A first description of the artisanal shark fishery in northern Madagascar: implications for management
AbstractIn the past two decades, small, targeted artisanal shark fisheries have developed in the extreme north of Madagascar, largely in response to the shark fin trade. Few studies have been undertaken to assess the biological characteristics and impact of these fisheries. Here, we developed a profile of the fishery in the region of Antsiranana for the period 2001–2004. A total of 23 elasmobranch species were identified. Carcharhinidae accounted for 69% with Carcharhinus amblyrhynchos most commonly captured, followed by Carcharhinus sorrah, Loxodon macrorhinus and Triaenodon obesus. Sphyrnidae accounted for 24% of the catch, with Sphyrna lewini most commonly captured. The presence of gravid females in gillnet catches from shallow coastal waters, combined with the vulnerable conservation status of some of the primary catch species, as well as the heavy exploitation of shark resources, suggests that this level of fishing may be unsustainable. Urgent management intervention is required, but it must take into consideration the vulnerable social and economic status of the coastal communities in the area.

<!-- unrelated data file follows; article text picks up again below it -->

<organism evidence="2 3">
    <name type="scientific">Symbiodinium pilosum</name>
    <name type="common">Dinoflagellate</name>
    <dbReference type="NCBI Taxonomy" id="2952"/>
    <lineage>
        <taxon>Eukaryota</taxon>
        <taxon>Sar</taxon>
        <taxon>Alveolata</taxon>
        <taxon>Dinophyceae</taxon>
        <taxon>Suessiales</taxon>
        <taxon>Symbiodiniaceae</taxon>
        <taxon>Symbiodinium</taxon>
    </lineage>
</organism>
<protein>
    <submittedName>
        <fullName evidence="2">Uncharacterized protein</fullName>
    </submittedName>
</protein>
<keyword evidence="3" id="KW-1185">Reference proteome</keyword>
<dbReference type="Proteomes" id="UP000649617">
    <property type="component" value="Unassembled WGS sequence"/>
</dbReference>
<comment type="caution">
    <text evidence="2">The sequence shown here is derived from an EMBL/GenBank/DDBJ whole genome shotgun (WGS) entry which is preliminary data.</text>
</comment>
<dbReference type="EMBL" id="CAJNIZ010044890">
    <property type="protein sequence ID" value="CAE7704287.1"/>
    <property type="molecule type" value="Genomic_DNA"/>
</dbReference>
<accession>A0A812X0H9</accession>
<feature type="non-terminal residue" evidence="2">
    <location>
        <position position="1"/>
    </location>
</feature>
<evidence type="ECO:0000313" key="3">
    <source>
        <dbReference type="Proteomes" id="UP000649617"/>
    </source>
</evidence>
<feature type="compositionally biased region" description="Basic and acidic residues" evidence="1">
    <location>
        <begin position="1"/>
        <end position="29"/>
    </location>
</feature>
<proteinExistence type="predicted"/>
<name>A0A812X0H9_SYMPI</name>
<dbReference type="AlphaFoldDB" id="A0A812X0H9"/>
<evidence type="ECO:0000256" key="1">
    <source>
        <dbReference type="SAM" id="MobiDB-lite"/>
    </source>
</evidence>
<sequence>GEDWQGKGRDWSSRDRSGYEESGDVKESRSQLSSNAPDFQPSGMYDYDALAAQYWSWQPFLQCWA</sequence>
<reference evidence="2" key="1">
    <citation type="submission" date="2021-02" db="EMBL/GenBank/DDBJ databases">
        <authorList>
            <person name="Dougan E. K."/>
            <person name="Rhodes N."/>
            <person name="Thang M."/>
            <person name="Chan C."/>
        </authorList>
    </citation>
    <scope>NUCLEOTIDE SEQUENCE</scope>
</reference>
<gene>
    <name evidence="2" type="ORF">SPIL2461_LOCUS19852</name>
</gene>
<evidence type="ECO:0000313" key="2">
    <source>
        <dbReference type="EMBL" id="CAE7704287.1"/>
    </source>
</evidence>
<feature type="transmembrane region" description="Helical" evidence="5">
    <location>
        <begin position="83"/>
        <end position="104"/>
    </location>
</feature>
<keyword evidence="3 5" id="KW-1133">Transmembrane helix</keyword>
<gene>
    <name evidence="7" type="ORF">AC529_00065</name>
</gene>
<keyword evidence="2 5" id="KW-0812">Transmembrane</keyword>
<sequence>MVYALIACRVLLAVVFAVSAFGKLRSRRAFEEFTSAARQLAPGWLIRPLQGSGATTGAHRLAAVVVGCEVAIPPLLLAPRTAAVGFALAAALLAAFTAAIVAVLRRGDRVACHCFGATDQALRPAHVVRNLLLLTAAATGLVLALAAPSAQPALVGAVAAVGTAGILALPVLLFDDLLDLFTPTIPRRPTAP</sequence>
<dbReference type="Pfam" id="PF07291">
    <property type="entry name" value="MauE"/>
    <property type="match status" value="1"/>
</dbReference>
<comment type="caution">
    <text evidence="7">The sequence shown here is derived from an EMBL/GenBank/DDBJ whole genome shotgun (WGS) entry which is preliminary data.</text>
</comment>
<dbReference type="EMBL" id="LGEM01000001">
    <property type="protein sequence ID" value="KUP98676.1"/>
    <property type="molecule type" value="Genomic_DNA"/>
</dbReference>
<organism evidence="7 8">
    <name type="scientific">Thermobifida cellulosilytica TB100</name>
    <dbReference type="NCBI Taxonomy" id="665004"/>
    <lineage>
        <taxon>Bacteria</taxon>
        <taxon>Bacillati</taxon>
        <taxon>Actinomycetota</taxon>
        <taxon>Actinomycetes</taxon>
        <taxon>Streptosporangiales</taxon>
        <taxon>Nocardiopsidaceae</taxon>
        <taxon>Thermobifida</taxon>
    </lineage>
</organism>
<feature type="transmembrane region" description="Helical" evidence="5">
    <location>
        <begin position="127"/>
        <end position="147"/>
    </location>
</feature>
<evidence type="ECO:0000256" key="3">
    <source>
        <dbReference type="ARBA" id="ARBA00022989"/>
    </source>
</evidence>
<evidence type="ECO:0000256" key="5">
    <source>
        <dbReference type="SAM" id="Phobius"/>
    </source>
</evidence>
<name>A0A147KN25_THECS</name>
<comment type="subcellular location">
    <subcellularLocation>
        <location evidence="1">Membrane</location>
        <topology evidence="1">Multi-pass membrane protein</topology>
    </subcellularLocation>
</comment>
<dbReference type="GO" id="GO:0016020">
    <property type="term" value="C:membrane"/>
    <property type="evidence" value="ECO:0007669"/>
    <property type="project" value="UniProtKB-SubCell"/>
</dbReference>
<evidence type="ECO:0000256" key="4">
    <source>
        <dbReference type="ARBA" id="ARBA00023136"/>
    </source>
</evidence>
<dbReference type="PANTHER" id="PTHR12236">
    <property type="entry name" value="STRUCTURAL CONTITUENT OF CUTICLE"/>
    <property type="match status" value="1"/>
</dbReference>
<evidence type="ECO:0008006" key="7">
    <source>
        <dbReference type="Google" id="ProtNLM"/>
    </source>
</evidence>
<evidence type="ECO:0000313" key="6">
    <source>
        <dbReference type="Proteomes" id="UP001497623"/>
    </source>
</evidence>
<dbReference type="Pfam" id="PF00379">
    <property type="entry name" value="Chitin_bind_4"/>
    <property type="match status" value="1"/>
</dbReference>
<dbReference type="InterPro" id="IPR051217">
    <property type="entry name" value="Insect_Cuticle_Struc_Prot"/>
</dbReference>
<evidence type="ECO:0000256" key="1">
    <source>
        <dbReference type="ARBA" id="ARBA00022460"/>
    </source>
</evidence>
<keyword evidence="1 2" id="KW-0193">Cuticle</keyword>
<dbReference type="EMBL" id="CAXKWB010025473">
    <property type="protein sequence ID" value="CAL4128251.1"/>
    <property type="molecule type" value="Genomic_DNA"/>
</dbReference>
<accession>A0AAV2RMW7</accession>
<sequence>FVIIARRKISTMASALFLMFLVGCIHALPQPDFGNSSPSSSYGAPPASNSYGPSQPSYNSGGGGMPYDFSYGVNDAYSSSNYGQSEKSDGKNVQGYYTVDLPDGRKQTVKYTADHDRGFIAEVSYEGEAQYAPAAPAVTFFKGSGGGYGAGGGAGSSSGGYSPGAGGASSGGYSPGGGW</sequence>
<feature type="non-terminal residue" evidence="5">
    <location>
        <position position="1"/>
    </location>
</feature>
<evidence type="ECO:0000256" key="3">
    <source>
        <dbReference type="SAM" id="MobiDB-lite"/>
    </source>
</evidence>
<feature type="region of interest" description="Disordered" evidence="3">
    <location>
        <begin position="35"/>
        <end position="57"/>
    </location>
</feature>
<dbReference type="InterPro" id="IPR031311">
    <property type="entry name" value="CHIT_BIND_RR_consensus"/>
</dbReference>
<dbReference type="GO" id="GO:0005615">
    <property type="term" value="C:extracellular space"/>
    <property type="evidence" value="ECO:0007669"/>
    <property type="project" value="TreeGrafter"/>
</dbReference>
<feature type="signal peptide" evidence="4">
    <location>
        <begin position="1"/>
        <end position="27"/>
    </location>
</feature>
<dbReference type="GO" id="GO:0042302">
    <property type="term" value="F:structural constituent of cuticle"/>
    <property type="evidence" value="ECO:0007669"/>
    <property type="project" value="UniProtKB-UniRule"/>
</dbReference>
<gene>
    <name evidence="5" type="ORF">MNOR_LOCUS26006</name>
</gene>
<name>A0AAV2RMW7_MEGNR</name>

Keywords: artisanal shark fisheries, livelihoods, sharks
African Journal of Marine Science 2013, 35(1): 9–15